The Allure of the Ligurian Coast is embodied by its history, beautiful cities and centuries old monasteries, monasteries that are open to all visitors.

Written by eileen on October 4th, 2011

One of the most beguiling and often overlooked cities is Camogli.

Located along the Aurelia, an ancient Roman road, so named because it was constructed under the aegis of Emperor Marc Aurelia, the monastery has a beautiful view of the sea and the snow-laced Alps. It houses an important library of rare editions and antique parchments.

The welcoming ambience of the Italian people, the ease of getting around and the charms of the hilltop villages and sophisticated cities always make for a memorable trip. High on the list is the glorious Ligurian Coast. One of the most beguiling and often overlooked cities is Camogli.

Camogli occupies a pine-covered slope on the western side of the Portofino promontory. A distinctive and picturesque seaside town of narrow cobblestone lanes and porticoes, Camogli offers excellent views. The city has retained its atmospheric medieval center, highlighted by very tall, pastel-colored houses. The charm of the houses is accentuated by trompe l’oeil artwork, an artistic feature that can be seen in nearly every city along the Ligurian Coast.

For an outstanding day trip, the famous Abbey of San Fruttuoso is a monumental Benedictine compound that can be accessed by ferry or by a dramatic and inspiring cliff side walk that takes about 5 hours roundtrip. The majestic white abbey buildings are sheltered in a setting of pines and olive trees. Built in the 10th century, the medieval church reveals three naves, a Byzantine cupola and a romantic two-tiered cloister ornamented with columns and carved capitals.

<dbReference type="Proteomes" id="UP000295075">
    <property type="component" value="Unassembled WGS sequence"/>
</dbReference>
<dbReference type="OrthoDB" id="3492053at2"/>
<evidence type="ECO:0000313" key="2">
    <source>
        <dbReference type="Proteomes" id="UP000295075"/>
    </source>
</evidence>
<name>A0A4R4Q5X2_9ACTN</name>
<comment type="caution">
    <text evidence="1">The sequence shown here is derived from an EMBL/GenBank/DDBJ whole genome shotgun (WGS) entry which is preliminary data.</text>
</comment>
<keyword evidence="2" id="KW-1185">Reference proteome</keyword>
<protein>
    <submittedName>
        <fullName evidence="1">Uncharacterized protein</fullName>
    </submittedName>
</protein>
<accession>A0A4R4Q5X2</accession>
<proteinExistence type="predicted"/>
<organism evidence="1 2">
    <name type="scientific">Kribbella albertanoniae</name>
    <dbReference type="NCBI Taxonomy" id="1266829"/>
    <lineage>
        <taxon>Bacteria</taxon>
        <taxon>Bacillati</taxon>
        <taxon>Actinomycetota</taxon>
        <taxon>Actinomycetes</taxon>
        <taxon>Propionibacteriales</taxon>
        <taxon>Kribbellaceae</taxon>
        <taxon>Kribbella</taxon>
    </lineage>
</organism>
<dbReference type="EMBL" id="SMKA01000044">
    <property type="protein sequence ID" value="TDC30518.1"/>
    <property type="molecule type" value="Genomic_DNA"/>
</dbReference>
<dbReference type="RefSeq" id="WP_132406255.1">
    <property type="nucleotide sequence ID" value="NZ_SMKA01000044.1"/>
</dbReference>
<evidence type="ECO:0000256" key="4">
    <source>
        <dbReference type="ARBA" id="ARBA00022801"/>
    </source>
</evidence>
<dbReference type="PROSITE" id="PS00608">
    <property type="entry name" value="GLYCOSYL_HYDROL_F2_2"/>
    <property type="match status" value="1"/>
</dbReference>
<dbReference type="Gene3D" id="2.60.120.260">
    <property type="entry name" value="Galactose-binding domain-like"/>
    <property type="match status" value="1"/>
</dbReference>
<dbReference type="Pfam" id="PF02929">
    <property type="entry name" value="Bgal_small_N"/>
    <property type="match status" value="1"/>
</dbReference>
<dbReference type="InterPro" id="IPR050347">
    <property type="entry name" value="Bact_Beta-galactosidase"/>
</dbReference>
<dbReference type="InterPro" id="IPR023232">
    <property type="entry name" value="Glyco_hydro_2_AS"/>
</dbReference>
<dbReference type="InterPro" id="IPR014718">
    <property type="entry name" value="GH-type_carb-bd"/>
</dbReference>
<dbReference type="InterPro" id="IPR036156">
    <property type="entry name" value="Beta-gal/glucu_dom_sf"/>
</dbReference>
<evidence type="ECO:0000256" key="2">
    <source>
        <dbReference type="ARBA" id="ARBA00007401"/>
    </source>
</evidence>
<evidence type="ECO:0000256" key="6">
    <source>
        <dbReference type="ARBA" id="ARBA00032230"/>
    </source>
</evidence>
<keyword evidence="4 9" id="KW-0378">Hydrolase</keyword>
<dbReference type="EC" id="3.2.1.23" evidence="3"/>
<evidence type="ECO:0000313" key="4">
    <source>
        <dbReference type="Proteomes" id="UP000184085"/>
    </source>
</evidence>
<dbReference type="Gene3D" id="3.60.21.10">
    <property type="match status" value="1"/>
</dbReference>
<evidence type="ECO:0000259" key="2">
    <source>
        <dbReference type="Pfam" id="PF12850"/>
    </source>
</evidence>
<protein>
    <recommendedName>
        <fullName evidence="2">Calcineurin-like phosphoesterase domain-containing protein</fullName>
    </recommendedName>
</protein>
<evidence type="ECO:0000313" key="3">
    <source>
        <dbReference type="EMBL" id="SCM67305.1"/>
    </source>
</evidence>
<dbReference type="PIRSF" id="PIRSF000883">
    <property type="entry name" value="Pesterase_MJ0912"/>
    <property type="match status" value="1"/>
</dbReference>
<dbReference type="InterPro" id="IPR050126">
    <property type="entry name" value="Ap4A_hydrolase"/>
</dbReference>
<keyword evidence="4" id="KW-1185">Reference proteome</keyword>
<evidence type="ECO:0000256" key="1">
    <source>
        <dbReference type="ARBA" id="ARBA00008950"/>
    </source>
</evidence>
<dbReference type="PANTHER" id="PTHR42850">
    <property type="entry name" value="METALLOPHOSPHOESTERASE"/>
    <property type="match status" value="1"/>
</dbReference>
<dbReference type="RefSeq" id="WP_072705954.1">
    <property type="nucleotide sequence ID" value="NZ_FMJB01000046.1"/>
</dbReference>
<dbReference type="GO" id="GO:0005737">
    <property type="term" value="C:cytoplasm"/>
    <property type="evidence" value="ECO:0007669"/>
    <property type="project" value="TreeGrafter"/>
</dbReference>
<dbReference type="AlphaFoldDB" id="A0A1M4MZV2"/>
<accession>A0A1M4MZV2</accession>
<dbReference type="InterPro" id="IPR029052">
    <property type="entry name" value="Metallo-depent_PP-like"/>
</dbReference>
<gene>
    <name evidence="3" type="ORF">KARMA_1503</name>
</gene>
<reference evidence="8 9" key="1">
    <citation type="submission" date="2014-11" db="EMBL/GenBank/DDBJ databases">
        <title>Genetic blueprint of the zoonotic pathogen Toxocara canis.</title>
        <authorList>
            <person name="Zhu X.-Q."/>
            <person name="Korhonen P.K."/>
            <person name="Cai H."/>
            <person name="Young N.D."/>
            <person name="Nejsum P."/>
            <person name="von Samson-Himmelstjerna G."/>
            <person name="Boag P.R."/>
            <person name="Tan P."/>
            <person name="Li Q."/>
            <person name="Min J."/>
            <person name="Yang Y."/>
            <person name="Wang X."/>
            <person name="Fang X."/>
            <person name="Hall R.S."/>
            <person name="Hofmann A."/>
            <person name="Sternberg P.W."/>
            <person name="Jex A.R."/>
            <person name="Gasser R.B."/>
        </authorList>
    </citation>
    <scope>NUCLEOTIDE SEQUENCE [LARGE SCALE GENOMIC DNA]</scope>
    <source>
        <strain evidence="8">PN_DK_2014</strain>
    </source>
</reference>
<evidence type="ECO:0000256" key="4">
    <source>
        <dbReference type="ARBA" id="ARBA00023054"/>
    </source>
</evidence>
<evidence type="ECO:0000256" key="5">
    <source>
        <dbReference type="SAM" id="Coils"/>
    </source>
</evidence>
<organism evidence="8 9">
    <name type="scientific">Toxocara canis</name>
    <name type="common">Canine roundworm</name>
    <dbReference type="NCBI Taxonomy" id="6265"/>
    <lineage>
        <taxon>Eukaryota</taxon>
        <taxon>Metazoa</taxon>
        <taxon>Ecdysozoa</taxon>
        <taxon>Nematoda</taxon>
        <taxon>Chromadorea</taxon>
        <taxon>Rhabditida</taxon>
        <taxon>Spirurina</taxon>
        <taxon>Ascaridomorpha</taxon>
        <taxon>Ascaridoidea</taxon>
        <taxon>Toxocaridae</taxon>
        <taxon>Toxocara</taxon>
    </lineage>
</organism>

The nearby fishing hamlet of San Rocco can be reached via a pretty walk of 5 km through olive trees and citrus groves. It is home to the Romanesque church of San Nicolo Recco. According to legend, the church was founded by Erice who built a temple dedicated to his mother.

Also close by, Portofino is one of the most exclusive resorts in Italy. A harbor town, it is anchored on a promontory overlooking the sea and coastline. What makes the town even more delightful are the brightly colored houses that edge the portside piazza and compose a postcard pretty picture. Hikers can take the road near the16th century Castle of San Giorgio through a woodland to the Punta del Capo lighthouse for a taste of serenity and beauty.

Nearby Genoa remains the most important harbor in Italy. It is laid out along the seashore like an amphitheater. A maze of narrow streets comprise the heart of the old city where humble houses, medieval churches and 16th century palaces stand side by side. The austere facades of the churches, often layers of black and white marble, belie the beauty within. The surrounding hilltops are scattered with walls and fortresses from the early 17th century. In the 13th century, the city was the main maritime power of the Tyrrhenian Sea. Some of the city’s sights include the Palazzo Rosso and its fine gallery showcasing Tintoretto, Caravaggio, Veronese and Durer while the Palazzo Bianco exhibits the works of Pontormo, Reubens and Van Dyck. The Staglieno is as much a sculpture garden as it is an amazing cemetery. Planned in the mid 15th century, it is a place unto itself. There’s a map that shows the way down through cedar and cypress-lined avenues to a cache of impressive monuments including the provocative granite and marble female figures on the tombstones.

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